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Evil’s superb 2nd season is worth signing up for yet another streaming service

After moving from CBS to Paramount Plus, Robert and Michelle King's drama is still riveting and spooky

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Aasif Mandvi, Katja Herbers, Mike Colter, Peter Scolari, Michael Emerson in Evil
Aasif Mandvi, Katja Herbers, Mike Colter, Peter Scolari, Michael Emerson in Evil
Photo: Elizabeth Fisher/CBS 2021 Paramount+ Inc

Created by husband-wife duo Robert and Michelle King, Evil is an immensely fun supernatural drama as well as an incisive series that examines its occult subject matter through the lens of both faith and science. It looks at seemingly inexplicable occurrences from paranormal and psychological perspectives, as Catholic seminarian David Acosta (Mike Colter) and his technology expert Ben Shakir (Aasif Mandvi) team up with psychologist Dr. Kristen Bouchard (Katja Herbers) for case-of-the-week episodes to assess whether their clients might be possessed or recipients of a miracle.

Despite this formulaic approach, Evil refrains from turning into a predictable procedural. It gradually digs into its supernatural territory—possible exorcisms, ghostly dreams, a ghoul baby—while keeping viewers guessing about the existence of these phenomena, instead using them to flesh out the characters’ psyches. Season two moves from CBS to Paramount+ (yes, it’s another subscription service; yes, Evil is worth it) and sharpens the focus on the deep-rooted impact of evil, be it otherworldly or man-made.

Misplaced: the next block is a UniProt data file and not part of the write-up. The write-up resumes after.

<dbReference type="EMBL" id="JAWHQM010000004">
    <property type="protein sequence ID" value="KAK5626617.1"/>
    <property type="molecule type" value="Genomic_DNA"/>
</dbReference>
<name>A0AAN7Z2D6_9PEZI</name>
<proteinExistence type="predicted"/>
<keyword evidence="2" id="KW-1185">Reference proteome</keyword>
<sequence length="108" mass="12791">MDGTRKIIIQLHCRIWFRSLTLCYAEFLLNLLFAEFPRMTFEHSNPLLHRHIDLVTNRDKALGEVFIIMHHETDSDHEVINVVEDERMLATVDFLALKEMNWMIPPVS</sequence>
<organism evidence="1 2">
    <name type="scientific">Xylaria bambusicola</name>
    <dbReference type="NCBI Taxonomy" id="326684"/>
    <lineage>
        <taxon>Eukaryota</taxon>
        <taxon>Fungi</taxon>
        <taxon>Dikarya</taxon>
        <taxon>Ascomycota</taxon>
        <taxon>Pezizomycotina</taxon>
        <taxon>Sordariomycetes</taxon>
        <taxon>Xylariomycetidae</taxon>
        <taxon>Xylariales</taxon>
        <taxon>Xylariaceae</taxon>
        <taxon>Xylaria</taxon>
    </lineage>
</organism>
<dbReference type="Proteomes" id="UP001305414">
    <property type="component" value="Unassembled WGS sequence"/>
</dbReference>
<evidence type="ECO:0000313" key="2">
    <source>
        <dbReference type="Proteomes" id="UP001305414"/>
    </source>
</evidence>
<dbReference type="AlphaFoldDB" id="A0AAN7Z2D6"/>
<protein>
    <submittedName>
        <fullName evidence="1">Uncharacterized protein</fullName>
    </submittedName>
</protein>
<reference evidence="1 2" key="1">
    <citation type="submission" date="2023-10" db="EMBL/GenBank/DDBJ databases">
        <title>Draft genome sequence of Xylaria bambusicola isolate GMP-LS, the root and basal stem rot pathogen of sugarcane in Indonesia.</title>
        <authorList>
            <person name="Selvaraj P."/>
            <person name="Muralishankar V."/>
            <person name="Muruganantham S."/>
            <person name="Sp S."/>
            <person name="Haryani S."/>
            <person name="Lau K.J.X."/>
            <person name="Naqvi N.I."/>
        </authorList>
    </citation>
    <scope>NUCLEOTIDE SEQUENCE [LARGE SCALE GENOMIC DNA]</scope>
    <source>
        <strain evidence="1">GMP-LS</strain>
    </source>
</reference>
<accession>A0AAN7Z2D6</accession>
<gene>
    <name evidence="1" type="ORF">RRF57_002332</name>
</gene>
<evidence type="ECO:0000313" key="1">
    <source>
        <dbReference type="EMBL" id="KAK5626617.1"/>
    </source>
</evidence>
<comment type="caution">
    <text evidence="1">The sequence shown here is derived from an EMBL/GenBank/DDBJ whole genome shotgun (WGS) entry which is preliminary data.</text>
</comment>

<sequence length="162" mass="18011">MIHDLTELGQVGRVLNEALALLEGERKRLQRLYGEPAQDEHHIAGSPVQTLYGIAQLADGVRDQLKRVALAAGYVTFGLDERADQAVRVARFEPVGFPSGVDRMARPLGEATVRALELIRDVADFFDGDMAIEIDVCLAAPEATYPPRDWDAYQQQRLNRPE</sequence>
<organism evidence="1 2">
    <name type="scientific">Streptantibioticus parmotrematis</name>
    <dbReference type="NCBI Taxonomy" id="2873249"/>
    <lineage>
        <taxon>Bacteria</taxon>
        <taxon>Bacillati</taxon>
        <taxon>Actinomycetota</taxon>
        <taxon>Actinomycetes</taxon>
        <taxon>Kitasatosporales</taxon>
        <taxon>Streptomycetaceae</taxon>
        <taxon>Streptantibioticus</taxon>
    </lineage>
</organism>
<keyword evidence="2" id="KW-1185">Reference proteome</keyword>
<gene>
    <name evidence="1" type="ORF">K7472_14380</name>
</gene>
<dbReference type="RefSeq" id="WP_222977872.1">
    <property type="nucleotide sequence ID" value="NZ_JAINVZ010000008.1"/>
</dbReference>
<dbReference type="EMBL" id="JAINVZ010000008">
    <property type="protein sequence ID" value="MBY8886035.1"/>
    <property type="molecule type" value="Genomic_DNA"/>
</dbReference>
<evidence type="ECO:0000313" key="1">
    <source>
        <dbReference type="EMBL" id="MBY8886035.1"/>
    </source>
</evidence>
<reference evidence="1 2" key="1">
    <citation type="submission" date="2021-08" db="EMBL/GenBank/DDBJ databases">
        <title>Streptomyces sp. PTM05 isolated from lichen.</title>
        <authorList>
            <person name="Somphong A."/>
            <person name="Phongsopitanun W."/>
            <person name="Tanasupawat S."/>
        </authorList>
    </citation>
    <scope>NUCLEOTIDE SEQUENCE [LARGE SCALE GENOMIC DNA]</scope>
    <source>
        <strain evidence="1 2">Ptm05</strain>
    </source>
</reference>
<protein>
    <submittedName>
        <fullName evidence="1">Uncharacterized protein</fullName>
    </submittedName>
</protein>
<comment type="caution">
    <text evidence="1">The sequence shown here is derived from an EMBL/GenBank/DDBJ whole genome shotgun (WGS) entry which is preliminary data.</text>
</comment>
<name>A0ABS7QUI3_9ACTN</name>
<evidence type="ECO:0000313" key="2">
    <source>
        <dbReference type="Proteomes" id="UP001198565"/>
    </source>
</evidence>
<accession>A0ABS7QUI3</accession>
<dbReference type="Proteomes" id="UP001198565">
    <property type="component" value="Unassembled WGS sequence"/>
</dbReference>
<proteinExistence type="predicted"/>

David is unwavering in his belief in God, so much so that he uses hallucinogens to try and communicate with the big guy. Now he uses those methods to try to connect with a vision of Archangel Michael, and seeks help from a new character, Sister Andrea (Andrea Martin). Ben and Kristen’s conviction still lies in science and rational explanations, ranging from mental illness to faulty walls and pipes, for supposed hauntings. Evil is compelling because the trio’s conflicting ideologies are challenged with every case, especially as Ben and Kristen’s work finally catches up to them. The season-one finale, “Book 27,” implied that Kristen may be evil herself after a holy cross leaves a burn mark on her palm.


From the first shot of the season-two premiere, “N Is For Night Terrors,” the show leans into this idea while sticking to a blueprint of keeping up the speculation. Did the burn happen because she’s devilish or is it just because the cross’ cobalt material heated up, as Ben suggests? Or is it because she might have bludgeoned serial killer Orson LeRoux (Darren Pettie) for threatening her family, and her guilt manifests as various visions, including one of a demon with a burning head?

If Evil season one commented on the varying natures of evil, the sophomore season scrutinizes the innate fears that develop as a result, especially when the team is pushed by their adversary, Leland Townsend (Michael Emerson). Leland becomes a client, requesting an exorcism for selling his soul to the devil. He uses this opportunity to interact with everyone to bring their fears to the surface. He tells Ben, a stanch non-believer, to expect a visitor at night and, bam, a she-devil starts haunting his dreams, akin to Kristen being terrorized by a creature named George. But is Ben’s brain just playing tricks after hearing Leland out?